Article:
Tuesday, October 20, 2009


Greetings good citizen,

The ‘Stupidity Index’ dropped 50 points today but still managed to close above the 10,000 mark before all was said and done. If I don’t miss my guess that means the Dow (through intra-day movement) ‘re-crossed’ the 10,000-point mark in both directions today!

Maybe they’re going to keep crossing it…just because they can (and the dudes on Wall Street are weird that way…)

Understand good citizen the opening paragraphs of tonight’s offering not only read differently now but don’t reflect the huge drop the market took shortly after opening this morning. When I first saw it, the Dow was at 9,985, this is what I mean about the Dow crossing the 10,000 mark for the second time in as many days…and guess what? The fucktards are still using the ‘beat expectations’ ploy as an indicator of economic strength!

What’s wrong with these people? We all know the only way these assholes are showing profits is due to lay-offs and paycuts, they sure as shit aren’t selling more because the overall economy continues to shrink!

It’s one thing to lie to the public and quite another to lie on a daily basis, expecting to be believed…

US Stocks Falter on Economic Data

Published: October 20, 2009

Wall Street swung lower on Tuesday after weaker wholesale prices and a tepid report on new-home construction cast light on the economy’s lingering travails. [Left unmentioned is an event that caused quite a stir earlier today when energy prices spiked over $ 80 a barrel in mid afternoon…um, once again it is not so much the demand for oil but the weakness of the dollar that is driving the price of energy beyond affordability.]

Stocks fell slightly at the opening, but the sell-off deepened in the afternoon and wiped away some of the market’s gains from a day earlier.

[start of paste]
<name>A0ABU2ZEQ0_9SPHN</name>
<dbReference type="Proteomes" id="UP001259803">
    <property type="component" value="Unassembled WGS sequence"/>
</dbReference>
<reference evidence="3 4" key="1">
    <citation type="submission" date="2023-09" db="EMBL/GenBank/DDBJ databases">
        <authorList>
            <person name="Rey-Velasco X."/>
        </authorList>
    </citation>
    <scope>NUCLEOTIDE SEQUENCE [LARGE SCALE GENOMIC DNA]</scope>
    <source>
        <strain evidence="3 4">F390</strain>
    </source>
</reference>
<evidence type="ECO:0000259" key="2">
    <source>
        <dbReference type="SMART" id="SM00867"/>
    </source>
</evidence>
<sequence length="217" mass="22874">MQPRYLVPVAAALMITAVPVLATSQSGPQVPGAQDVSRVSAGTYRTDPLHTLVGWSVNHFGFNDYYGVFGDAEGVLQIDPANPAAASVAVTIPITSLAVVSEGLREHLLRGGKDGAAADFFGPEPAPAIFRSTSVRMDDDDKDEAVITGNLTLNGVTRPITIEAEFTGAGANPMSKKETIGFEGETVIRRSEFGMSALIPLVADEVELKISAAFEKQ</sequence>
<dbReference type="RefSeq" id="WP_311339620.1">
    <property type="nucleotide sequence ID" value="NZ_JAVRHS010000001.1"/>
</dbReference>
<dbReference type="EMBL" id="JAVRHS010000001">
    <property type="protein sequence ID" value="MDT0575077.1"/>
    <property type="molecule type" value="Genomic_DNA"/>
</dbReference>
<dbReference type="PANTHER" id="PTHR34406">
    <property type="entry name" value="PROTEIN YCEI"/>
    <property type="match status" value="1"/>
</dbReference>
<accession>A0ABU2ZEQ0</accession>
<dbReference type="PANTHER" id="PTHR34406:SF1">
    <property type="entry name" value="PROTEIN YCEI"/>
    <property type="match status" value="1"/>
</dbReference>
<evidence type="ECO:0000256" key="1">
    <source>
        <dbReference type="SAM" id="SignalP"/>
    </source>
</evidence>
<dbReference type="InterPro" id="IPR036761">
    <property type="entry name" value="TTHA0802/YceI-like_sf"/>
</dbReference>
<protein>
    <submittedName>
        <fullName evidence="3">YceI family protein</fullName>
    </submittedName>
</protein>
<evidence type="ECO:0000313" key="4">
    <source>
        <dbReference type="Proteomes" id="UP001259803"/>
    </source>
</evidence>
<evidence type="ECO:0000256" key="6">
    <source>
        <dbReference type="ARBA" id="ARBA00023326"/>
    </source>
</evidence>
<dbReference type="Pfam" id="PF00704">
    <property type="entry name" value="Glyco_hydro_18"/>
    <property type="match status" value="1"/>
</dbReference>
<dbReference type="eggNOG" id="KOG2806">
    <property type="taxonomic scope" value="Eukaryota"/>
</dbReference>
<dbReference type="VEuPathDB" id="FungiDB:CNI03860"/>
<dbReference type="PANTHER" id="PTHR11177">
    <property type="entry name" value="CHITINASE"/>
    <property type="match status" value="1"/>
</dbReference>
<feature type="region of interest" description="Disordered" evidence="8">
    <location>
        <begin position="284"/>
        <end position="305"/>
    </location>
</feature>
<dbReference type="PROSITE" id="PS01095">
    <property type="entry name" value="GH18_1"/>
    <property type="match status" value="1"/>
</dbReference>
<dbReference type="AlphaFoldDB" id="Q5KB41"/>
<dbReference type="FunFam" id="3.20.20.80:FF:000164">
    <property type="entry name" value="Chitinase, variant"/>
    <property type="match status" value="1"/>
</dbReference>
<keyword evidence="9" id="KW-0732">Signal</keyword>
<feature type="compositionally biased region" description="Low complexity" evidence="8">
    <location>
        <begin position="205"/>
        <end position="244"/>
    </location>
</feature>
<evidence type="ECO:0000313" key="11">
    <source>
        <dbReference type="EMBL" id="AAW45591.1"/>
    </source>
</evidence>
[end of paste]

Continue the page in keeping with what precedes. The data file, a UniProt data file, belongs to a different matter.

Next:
After rising nearly 100 points on Monday, the Dow Jones industrial average was down about 60 points at 3 p.m., and the wider Standard & Poor’s 500-stock index and the Nasdaq were off about 0.7 percent.

The backslide came even after a string of bellwether companies including Apple, the drug maker Pfizer and Caterpillar, which manufactures industrial equipment, reported strong profits.

Since the aluminum maker Alcoa kicked off earnings season by reporting a profit, more than half of companies reporting have beaten analysts’ expectations, raising hopes that companies were past their worst financial troubles, according to Howard Silverblatt of Standard & Poor’s. [There’s a name you can trust!]

Earnings per share are coming in nearly 12 percent ahead of expectations, and companies’ sales figures are also beating estimates. The higher sales figures could offer a balm to investors worried that companies had only been generating profits through aggressive cost-cutting, and not by increasing revenues. [Latest word is the P/E ratio of the S&P 500 is still at 140 (15 is normal) so you can only wonder what ‘beating’ means. Once again, we aren’t talking robust sales, we’re talking about beating ‘estimates’ here and as history has shown us, the pricks ‘low-ball’ like mad so when the numbers come in, even a poor number will look like a ‘near miss’. (Did I just use a bunch of words when a simple ‘Bull Shit!’ would have sufficed?)]

So far, the earnings have bolstered investors on Wall Street. The major indexes are up about 3 percent for the month, their eighth straight month of gains, and shares of Apple are close to their all-time highs. [Oddly, Apple hasn’t come out with a ‘new’ product lately…do we need to add this to the inexplicable rise in oil prices while demand continues to fall? When market mechanisms cease to function, the theft has gotten out of hand.]